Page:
Beautiful scrap

Scanning electron microscopes are really heavy.  I know this because our local high school just sent theirs to the scrapyard,  and I got to spend the morning scavenging all the bits I could take off  with a screwdriver, and a set of allen wrenches. The electron gun, for example, is about the size of a softball and very nearly solid metal.

“Wait,” you say, “Your local high school had an SEM and they scrapped it?!?” Well, sorta. Some researchers at the big IBM facility an hour down the road had an SEM back in the early 90s, and when they’d used it for about 10 years and needed a better one, instead of scrapping it they put it in a truck and brought it to the high school, where they explained to the facilities people about chilled-water supplies and 100-volt electrical feeds and the care and feeding of diffusion pumps. And some of the researchers even helped advise on how to to fix it when it broke. And broke again… (And when the school board is arguing over the cost of a third of a music teacher, “We need to upgrade our SEM” is not that high on the list of budget priorities.)

So when the school needed space for a computer lab, the SEM was up for grabs. The high school physics teacher (who is also a makerspace person) called me in, because the vacuum system was pretty similar to the ones I worked with in college. All it needed, according to the experts, was a new diffusion pump and a new high-voltage power supply and maybe some new electronics. But most of all it needed to get out of the hallway where it was in the way of the fire exit.

Which is where we get back to heavy. Not amateurs with a pickup truck heavy. Professionals with lifting tackle and reinforced suspensions heavy. Too heavy to just drive to someone’s garage and let it sit there while we figured out whether fixing it was worthwhile. Too heavy to devote all your spare project time to for the indefinite future. (A quick look at ebay suggests that you could probably find the parts for under a grand, plus the cost of custom machining and the labor of some poor sap cleaning out the inside of the entire compromised vacuum system with acetone and nitric acid. And the time to diagnose and repair the old logic boards and splice all the wires that got cut to move the thing into the hallway. For that you could build a whole new atomic force microscope.)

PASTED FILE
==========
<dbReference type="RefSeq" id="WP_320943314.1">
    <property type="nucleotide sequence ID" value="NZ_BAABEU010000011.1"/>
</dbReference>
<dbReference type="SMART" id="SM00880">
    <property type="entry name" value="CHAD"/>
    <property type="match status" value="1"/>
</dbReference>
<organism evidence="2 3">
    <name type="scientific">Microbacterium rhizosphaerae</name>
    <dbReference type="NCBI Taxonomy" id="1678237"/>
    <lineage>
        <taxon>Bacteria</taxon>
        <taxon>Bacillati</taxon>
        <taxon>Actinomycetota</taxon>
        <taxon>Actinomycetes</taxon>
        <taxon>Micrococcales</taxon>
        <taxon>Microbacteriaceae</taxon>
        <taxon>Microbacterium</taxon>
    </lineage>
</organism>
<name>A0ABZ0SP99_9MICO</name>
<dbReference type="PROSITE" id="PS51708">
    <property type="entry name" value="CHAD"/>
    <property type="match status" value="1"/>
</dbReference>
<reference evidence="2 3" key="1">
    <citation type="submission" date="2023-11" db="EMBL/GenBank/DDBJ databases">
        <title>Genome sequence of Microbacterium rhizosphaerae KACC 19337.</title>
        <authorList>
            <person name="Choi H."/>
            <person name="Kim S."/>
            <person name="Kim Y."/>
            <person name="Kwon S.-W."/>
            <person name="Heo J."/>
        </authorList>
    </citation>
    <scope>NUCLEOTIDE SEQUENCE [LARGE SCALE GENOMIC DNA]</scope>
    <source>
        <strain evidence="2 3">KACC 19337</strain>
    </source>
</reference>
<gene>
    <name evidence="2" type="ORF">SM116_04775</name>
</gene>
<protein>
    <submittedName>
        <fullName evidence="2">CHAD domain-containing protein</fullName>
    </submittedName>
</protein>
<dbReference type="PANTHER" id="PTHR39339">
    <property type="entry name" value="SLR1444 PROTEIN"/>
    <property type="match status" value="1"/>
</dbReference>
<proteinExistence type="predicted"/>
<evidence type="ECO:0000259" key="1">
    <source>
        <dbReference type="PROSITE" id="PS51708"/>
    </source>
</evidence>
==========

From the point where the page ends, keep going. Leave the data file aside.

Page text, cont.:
Well, at least it had another good decade.

You learn a lot from taking things apart. Old-school circuit boards with lots of socketed components and plugs and wires connecting the boards. The main vacuum chamber that must have been machined out of a solid piece of metal the size of a scuba tank. All the ports for optional widgets, each sealed with a perfectly-machined blank. Held together with more socket-head screws than I could count, ranging from the little 3mm jobs that are the small change of maker builds everywhere to monsters that would have been at home on a carnival ride or and oil rig. Micrometer screws all over the place.


I got much further than I’d thought — at first, all I really wanted was the sliding — and twisting, turning, and raising and lowering — specimen stage (see above). But things just kept coming off. I must have lightened the scrap load by three or four hundred pounds. For only one item did I need a hand: a burly experimental physics student helped me wrestle the rotary vacuum pump off its hanging-spring suspension, out the exit door and into the back of my little car.

Now, of course, I have no idea of what to do with most of it. Anyone need a just-barely-portable rotary vac pump for a project? Or a bunch of probably-functional LSI chips?

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